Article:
A Millennial or A-Millennial Future: Which? (2)
1. The Content of Scripture
Why do we believe in a literal, future Millennium? First and foremost, because it is taught in the Bible.
The amillennialist will counter this by saying that it is only taught in one passage, Revelation 20, and that, being in a book which is so symbolical, it does not mean a period of 1,000 literal years.
Now, it is true that Revelation 20 is the only place where its duration is given, but it is stated to be 1,000 years no fewer than six times in that passage (once in each of verses 2-7). And how many times does the Bible need to state something in order for us to take it to be true? Surely one time should be sufficient!
Moreover, Revelation 20 is not the only place in the Bible where we read of a literal reign of God on earth. Indeed, much of the Old Testament is taken up with it. The references are so extensive that it would be impossible, in a series like this, to go through them all. But a reading of passages such as Psalm 72; Isaiah 2, 11, 35, and 65; Ezekiel 20, 34, 36, 47; and Amos 9 reveal to us a glorious future for Israel when she will be regathered and cleansed. There will be universal blessing with freedom from oppression. There will be righteousness and justice, peace and security. Unproductive land will become fertile and there will be abundant and frequent harvests. The Dead Sea will teem with life and wild animals will be tame, with no danger to human beings. The earth will be filled with the knowledge of the Lord.
These, and many other similar prophecies, are stated clearly in the OT, without any suggestion that they are not to be taken literally. Certainly, the nation to which they were given understood them as being literal. And so do we. They are in the Word, and thus we believe them as they stand.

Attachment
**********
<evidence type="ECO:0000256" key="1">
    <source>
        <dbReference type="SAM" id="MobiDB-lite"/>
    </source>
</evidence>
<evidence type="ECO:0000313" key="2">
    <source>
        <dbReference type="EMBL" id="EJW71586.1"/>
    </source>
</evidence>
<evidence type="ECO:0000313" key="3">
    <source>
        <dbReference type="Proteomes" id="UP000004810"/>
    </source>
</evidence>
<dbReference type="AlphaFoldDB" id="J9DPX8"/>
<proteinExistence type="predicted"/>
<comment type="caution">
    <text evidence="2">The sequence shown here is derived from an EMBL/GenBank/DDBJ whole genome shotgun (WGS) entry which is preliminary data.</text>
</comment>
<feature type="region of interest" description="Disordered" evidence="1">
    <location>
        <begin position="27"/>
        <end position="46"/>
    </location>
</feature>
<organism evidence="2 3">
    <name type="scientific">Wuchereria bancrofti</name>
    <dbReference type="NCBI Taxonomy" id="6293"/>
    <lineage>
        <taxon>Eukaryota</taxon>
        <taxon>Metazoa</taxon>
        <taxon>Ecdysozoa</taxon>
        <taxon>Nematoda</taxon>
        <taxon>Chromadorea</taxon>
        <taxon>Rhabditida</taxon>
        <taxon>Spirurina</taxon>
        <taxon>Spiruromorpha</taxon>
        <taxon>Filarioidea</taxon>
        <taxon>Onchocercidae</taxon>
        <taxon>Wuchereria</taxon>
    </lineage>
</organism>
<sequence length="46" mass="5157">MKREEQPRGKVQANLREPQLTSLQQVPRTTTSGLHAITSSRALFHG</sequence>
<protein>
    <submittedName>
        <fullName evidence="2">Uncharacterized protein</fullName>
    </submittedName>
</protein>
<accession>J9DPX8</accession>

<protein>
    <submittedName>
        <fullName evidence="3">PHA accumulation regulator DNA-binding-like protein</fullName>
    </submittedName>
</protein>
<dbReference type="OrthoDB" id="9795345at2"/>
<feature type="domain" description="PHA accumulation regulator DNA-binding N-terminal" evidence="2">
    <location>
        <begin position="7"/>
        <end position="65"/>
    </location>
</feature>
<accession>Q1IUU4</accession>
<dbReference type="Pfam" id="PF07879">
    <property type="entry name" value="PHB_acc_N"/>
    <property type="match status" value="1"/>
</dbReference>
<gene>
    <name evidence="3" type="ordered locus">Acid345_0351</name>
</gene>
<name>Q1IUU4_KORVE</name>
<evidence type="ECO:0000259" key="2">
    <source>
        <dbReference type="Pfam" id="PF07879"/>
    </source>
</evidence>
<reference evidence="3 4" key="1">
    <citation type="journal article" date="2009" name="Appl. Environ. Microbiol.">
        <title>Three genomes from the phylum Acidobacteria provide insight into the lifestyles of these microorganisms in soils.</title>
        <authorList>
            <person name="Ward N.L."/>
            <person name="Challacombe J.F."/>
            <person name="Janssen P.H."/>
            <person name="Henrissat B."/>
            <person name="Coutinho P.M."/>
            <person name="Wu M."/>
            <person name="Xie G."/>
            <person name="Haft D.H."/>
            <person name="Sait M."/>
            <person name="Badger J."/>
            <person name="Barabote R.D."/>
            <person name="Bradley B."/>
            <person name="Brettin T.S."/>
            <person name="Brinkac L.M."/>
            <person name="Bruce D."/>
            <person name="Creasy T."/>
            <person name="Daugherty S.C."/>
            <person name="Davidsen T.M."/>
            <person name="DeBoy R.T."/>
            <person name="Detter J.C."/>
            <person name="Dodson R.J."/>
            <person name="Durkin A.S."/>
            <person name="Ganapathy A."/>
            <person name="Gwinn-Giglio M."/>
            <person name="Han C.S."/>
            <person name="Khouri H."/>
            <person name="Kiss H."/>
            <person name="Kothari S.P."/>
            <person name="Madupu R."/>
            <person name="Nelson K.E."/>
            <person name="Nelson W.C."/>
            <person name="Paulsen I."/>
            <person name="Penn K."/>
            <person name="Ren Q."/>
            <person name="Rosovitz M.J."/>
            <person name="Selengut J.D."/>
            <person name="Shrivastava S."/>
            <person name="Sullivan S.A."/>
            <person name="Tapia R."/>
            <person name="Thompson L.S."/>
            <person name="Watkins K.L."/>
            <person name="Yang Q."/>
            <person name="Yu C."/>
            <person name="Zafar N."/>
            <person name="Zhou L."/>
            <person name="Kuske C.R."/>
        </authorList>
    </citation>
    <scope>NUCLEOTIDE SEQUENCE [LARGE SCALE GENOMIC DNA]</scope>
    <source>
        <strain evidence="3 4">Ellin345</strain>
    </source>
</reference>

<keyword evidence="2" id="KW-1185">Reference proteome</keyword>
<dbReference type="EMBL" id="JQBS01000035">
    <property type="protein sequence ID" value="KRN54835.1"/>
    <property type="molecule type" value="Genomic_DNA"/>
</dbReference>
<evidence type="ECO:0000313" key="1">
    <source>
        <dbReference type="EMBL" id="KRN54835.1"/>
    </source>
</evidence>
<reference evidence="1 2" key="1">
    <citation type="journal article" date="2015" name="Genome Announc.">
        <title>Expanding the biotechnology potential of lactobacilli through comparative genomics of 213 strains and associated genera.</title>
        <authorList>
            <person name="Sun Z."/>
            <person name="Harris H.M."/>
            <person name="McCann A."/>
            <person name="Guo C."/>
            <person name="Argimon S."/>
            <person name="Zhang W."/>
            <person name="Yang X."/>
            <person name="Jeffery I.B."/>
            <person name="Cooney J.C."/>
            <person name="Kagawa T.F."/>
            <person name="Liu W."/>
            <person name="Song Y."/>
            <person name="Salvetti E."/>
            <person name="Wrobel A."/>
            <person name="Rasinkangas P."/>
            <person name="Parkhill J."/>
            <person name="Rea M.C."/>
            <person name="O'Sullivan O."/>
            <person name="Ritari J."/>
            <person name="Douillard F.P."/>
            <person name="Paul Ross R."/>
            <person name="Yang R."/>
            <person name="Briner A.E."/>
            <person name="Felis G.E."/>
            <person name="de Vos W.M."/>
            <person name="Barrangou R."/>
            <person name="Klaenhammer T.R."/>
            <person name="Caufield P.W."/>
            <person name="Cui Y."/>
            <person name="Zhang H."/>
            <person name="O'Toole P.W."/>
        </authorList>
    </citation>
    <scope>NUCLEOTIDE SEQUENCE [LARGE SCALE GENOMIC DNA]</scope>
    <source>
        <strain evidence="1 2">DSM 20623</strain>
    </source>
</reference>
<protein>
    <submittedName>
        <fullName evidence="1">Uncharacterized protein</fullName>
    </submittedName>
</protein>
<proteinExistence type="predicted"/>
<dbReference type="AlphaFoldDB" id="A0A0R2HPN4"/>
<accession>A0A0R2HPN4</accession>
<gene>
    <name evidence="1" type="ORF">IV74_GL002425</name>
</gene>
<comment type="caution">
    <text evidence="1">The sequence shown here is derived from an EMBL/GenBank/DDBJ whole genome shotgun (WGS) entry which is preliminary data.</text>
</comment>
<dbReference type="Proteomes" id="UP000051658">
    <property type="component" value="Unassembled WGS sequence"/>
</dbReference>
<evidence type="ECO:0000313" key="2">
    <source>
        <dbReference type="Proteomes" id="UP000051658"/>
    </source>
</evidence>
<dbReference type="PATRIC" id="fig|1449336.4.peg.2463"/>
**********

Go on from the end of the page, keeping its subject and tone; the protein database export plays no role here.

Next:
Against this, the amillennialist will say, “If they are meant to be taken literally, why are they not repeated in the NT?” To which we respond with three points.
Firstly, they primarily refer to the nation of Israel, and how blessing will flow out from Israel to the nations. Therefore, we should not be surprised that the details are given in the OT, and not in the NT.
Secondly, when God had already given these promises, there was no need to list them all out again.
Thirdly, the NT, as its name indicates, is concerned with new revelation from God, in the Person of His Son, and as a consequence of this, the emphasis in the NT epistles is on church truth. OT teaching does not become invalid simply because it is not all repeated again in the NT!
The more pertinent question is this: “Does the NT negate the promises of future earthly blessing given in the OT?” The answer to this is in the negative. Take Acts 1:6, 7. The Lord Jesus is about to return to heaven, and the disciples ask Him, “Lord, wilt Thou at this time restore again the kingdom to Israel?” Israel had, not much more than a month before this, rejected Him. If Israel was finished as a nation, if there was no hope of a future, earthly kingdom, then this was the ideal moment for the Lord to break it to the disciples that they had it all wrong. But He does not. On the contrary, He tells them that it is not for them to know the “times and seasons.” It was not a matter of whether it would happen, but of when it would happen.
Thus, not long after the Lord’s ascension, in Acts 3:19-26, Peter is able to tell his Jewish audience, in a message full of OT allusions, that, at the Lord’s return, and only then (vv 20, 21), would all the OT prophecies be fulfilled regarding “the times of restitution of all things” (v 21).
Later on (Acts 15:13-17), James states that the prophecy of Amos 9:11, 12 (that God will rebuild the tabernacle of David) will be “after” (v 16) the present age, when He is taking out of the nations “a people for His Name” (v 14).
This is all well-illustrated in the “parable of the pounds” (Luke 19:11-27). The “certain man” (v 12) is undoubtedly the Lord Jesus, Who has gone into a “far country” to “receive for Himself a kingdom” and Who will “return.” It is equally certain that the “citizens” who reject Him represent the nation of Israel (v 14). The Lord has been rejected by the nation; He has gone away, and will return in kingdom glory.
The man in the parable returns to the same place, and to the same people, and as his reward, he will be given authority over cities in that kingdom. Likewise, the Lord will return to the same place where He was rejected, to the same nation which rejected Him, and those who have been faithful will be rewarded in that kingdom on the earth.
So, far from nullifying or spiritualizing away the OT promises of a future earthly kingdom, the NT does the opposite: it reaffirms them. The promises are there, and we believe them.
But the amillennialist says, “Not so. These promises of blessing will not be fulfilled in the future, literally, but rather they are being fulfilled in the present, spiritually, in the blessings enjoyed by the Church.” In the following article, we will consider present conditions, and see if such a claim bears scrutiny.